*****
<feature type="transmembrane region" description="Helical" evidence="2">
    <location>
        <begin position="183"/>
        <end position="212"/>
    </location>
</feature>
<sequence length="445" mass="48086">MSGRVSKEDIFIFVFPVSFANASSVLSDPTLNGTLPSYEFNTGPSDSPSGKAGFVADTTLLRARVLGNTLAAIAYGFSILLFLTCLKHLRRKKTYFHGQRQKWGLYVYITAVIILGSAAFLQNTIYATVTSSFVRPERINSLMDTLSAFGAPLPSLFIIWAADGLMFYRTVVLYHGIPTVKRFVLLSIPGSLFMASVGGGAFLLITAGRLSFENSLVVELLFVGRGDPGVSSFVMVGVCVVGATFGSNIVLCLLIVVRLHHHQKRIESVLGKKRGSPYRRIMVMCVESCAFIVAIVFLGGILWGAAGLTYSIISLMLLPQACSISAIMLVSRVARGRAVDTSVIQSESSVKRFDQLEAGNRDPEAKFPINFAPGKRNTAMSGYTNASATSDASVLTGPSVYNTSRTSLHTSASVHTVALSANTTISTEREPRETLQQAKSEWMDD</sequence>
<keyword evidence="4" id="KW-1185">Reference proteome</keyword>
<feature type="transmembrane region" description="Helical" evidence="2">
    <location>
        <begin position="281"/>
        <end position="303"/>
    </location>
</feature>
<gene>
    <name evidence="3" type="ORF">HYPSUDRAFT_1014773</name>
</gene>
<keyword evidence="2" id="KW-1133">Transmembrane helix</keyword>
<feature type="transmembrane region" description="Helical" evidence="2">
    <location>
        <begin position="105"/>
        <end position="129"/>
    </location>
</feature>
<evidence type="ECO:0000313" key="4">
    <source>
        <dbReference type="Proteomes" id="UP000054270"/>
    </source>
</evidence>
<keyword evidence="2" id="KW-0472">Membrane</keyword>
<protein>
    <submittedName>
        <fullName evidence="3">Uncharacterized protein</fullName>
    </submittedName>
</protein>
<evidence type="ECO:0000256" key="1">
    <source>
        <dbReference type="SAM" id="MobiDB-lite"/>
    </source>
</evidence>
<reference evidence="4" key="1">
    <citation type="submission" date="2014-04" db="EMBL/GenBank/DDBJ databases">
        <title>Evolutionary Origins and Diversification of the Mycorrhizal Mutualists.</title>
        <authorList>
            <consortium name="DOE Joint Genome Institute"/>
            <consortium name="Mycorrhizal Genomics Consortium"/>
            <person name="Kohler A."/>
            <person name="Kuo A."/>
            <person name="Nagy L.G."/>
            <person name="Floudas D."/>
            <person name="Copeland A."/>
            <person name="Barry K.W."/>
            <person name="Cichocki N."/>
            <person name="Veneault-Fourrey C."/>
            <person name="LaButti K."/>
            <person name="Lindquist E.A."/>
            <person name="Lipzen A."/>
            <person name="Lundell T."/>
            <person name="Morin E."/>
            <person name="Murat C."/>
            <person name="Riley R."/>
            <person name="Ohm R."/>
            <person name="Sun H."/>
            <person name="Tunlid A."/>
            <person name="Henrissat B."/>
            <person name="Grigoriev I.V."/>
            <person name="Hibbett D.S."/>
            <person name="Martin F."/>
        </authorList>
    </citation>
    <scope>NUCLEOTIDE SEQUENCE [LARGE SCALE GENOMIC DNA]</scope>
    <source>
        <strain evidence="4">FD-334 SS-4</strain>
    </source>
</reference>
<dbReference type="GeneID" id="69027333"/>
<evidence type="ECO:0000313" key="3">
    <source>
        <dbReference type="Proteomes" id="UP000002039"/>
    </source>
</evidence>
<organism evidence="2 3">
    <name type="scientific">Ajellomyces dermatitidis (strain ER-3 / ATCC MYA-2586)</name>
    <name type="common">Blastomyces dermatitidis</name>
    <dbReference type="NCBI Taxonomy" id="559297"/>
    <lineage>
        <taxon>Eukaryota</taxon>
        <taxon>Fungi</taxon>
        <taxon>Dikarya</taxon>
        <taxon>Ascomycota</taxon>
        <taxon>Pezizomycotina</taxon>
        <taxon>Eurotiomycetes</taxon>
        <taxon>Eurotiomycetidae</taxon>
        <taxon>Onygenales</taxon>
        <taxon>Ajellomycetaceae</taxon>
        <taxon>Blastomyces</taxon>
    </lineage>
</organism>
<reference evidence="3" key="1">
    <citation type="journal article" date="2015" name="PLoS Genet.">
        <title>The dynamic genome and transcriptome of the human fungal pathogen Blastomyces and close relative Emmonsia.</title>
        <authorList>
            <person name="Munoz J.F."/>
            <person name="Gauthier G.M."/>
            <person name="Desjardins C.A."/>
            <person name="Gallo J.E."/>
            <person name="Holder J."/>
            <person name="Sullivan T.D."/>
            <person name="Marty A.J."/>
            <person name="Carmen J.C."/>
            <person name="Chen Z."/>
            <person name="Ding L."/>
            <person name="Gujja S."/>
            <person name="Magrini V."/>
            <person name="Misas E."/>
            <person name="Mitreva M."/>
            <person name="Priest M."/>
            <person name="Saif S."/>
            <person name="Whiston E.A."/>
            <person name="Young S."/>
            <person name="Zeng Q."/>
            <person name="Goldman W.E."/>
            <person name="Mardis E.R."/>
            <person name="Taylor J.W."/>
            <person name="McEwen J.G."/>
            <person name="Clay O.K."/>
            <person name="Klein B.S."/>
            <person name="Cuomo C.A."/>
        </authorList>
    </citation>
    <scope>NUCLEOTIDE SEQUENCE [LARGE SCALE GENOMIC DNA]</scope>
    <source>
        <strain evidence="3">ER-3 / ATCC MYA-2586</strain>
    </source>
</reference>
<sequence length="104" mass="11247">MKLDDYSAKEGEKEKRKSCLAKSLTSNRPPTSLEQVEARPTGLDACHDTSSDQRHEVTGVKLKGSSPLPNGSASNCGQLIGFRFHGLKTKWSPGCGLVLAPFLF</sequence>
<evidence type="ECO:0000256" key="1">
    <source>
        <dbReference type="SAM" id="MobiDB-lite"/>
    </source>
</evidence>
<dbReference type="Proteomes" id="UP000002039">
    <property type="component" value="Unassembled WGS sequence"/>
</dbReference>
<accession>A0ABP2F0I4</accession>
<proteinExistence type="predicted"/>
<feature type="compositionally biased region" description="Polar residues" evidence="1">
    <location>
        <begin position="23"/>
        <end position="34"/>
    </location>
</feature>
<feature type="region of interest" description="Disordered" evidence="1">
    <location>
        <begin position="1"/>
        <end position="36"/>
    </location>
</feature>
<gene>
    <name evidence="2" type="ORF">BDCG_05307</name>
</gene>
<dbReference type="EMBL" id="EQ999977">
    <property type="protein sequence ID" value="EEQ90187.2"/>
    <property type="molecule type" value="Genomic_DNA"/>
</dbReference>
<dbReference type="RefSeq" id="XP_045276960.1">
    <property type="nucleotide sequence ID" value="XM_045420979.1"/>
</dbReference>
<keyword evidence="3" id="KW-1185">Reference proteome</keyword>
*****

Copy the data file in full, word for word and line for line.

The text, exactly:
<feature type="transmembrane region" description="Helical" evidence="2">
    <location>
        <begin position="183"/>
        <end position="212"/>
    </location>
</feature>
<sequence length="445" mass="48086">MSGRVSKEDIFIFVFPVSFANASSVLSDPTLNGTLPSYEFNTGPSDSPSGKAGFVADTTLLRARVLGNTLAAIAYGFSILLFLTCLKHLRRKKTYFHGQRQKWGLYVYITAVIILGSAAFLQNTIYATVTSSFVRPERINSLMDTLSAFGAPLPSLFIIWAADGLMFYRTVVLYHGIPTVKRFVLLSIPGSLFMASVGGGAFLLITAGRLSFENSLVVELLFVGRGDPGVSSFVMVGVCVVGATFGSNIVLCLLIVVRLHHHQKRIESVLGKKRGSPYRRIMVMCVESCAFIVAIVFLGGILWGAAGLTYSIISLMLLPQACSISAIMLVSRVARGRAVDTSVIQSESSVKRFDQLEAGNRDPEAKFPINFAPGKRNTAMSGYTNASATSDASVLTGPSVYNTSRTSLHTSASVHTVALSANTTISTEREPRETLQQAKSEWMDD</sequence>
<keyword evidence="4" id="KW-1185">Reference proteome</keyword>
<feature type="transmembrane region" description="Helical" evidence="2">
    <location>
        <begin position="281"/>
        <end position="303"/>
    </location>
</feature>
<gene>
    <name evidence="3" type="ORF">HYPSUDRAFT_1014773</name>
</gene>
<keyword evidence="2" id="KW-1133">Transmembrane helix</keyword>
<feature type="transmembrane region" description="Helical" evidence="2">
    <location>
        <begin position="105"/>
        <end position="129"/>
    </location>
</feature>
<evidence type="ECO:0000313" key="4">
    <source>
        <dbReference type="Proteomes" id="UP000054270"/>
    </source>
</evidence>
<keyword evidence="2" id="KW-0472">Membrane</keyword>
<protein>
    <submittedName>
        <fullName evidence="3">Uncharacterized protein</fullName>
    </submittedName>
</protein>
<evidence type="ECO:0000256" key="1">
    <source>
        <dbReference type="SAM" id="MobiDB-lite"/>
    </source>
</evidence>
<reference evidence="4" key="1">
    <citation type="submission" date="2014-04" db="EMBL/GenBank/DDBJ databases">
        <title>Evolutionary Origins and Diversification of the Mycorrhizal Mutualists.</title>
        <authorList>
            <consortium name="DOE Joint Genome Institute"/>
            <consortium name="Mycorrhizal Genomics Consortium"/>
            <person name="Kohler A."/>
            <person name="Kuo A."/>
            <person name="Nagy L.G."/>
            <person name="Floudas D."/>
            <person name="Copeland A."/>
            <person name="Barry K.W."/>
            <person name="Cichocki N."/>
            <person name="Veneault-Fourrey C."/>
            <person name="LaButti K."/>
            <person name="Lindquist E.A."/>
            <person name="Lipzen A."/>
            <person name="Lundell T."/>
            <person name="Morin E."/>
            <person name="Murat C."/>
            <person name="Riley R."/>
            <person name="Ohm R."/>
            <person name="Sun H."/>
            <person name="Tunlid A."/>
            <person name="Henrissat B."/>
            <person name="Grigoriev I.V."/>
            <person name="Hibbett D.S."/>
            <person name="Martin F."/>
        </authorList>
    </citation>
    <scope>NUCLEOTIDE SEQUENCE [LARGE SCALE GENOMIC DNA]</scope>
    <source>
        <strain evidence="4">FD-334 SS-4</strain>
    </source>
</reference>
<dbReference type="GeneID" id="69027333"/>
<evidence type="ECO:0000313" key="3">
    <source>
        <dbReference type="Proteomes" id="UP000002039"/>
    </source>
</evidence>
<organism evidence="2 3">
    <name type="scientific">Ajellomyces dermatitidis (strain ER-3 / ATCC MYA-2586)</name>
    <name type="common">Blastomyces dermatitidis</name>
    <dbReference type="NCBI Taxonomy" id="559297"/>
    <lineage>
        <taxon>Eukaryota</taxon>
        <taxon>Fungi</taxon>
        <taxon>Dikarya</taxon>
        <taxon>Ascomycota</taxon>
        <taxon>Pezizomycotina</taxon>
        <taxon>Eurotiomycetes</taxon>
        <taxon>Eurotiomycetidae</taxon>
        <taxon>Onygenales</taxon>
        <taxon>Ajellomycetaceae</taxon>
        <taxon>Blastomyces</taxon>
    </lineage>
</organism>
<reference evidence="3" key="1">
    <citation type="journal article" date="2015" name="PLoS Genet.">
        <title>The dynamic genome and transcriptome of the human fungal pathogen Blastomyces and close relative Emmonsia.</title>
        <authorList>
            <person name="Munoz J.F."/>
            <person name="Gauthier G.M."/>
            <person name="Desjardins C.A."/>
            <person name="Gallo J.E."/>
            <person name="Holder J."/>
            <person name="Sullivan T.D."/>
            <person name="Marty A.J."/>
            <person name="Carmen J.C."/>
            <person name="Chen Z."/>
            <person name="Ding L."/>
            <person name="Gujja S."/>
            <person name="Magrini V."/>
            <person name="Misas E."/>
            <person name="Mitreva M."/>
            <person name="Priest M."/>
            <person name="Saif S."/>
            <person name="Whiston E.A."/>
            <person name="Young S."/>
            <person name="Zeng Q."/>
            <person name="Goldman W.E."/>
            <person name="Mardis E.R."/>
            <person name="Taylor J.W."/>
            <person name="McEwen J.G."/>
            <person name="Clay O.K."/>
            <person name="Klein B.S."/>
            <person name="Cuomo C.A."/>
        </authorList>
    </citation>
    <scope>NUCLEOTIDE SEQUENCE [LARGE SCALE GENOMIC DNA]</scope>
    <source>
        <strain evidence="3">ER-3 / ATCC MYA-2586</strain>
    </source>
</reference>
<sequence length="104" mass="11247">MKLDDYSAKEGEKEKRKSCLAKSLTSNRPPTSLEQVEARPTGLDACHDTSSDQRHEVTGVKLKGSSPLPNGSASNCGQLIGFRFHGLKTKWSPGCGLVLAPFLF</sequence>
<evidence type="ECO:0000256" key="1">
    <source>
        <dbReference type="SAM" id="MobiDB-lite"/>
    </source>
</evidence>
<dbReference type="Proteomes" id="UP000002039">
    <property type="component" value="Unassembled WGS sequence"/>
</dbReference>
<accession>A0ABP2F0I4</accession>
<proteinExistence type="predicted"/>
<feature type="compositionally biased region" description="Polar residues" evidence="1">
    <location>
        <begin position="23"/>
        <end position="34"/>
    </location>
</feature>
<feature type="region of interest" description="Disordered" evidence="1">
    <location>
        <begin position="1"/>
        <end position="36"/>
    </location>
</feature>
<gene>
    <name evidence="2" type="ORF">BDCG_05307</name>
</gene>
<dbReference type="EMBL" id="EQ999977">
    <property type="protein sequence ID" value="EEQ90187.2"/>
    <property type="molecule type" value="Genomic_DNA"/>
</dbReference>
<dbReference type="RefSeq" id="XP_045276960.1">
    <property type="nucleotide sequence ID" value="XM_045420979.1"/>
</dbReference>
<keyword evidence="3" id="KW-1185">Reference proteome</keyword>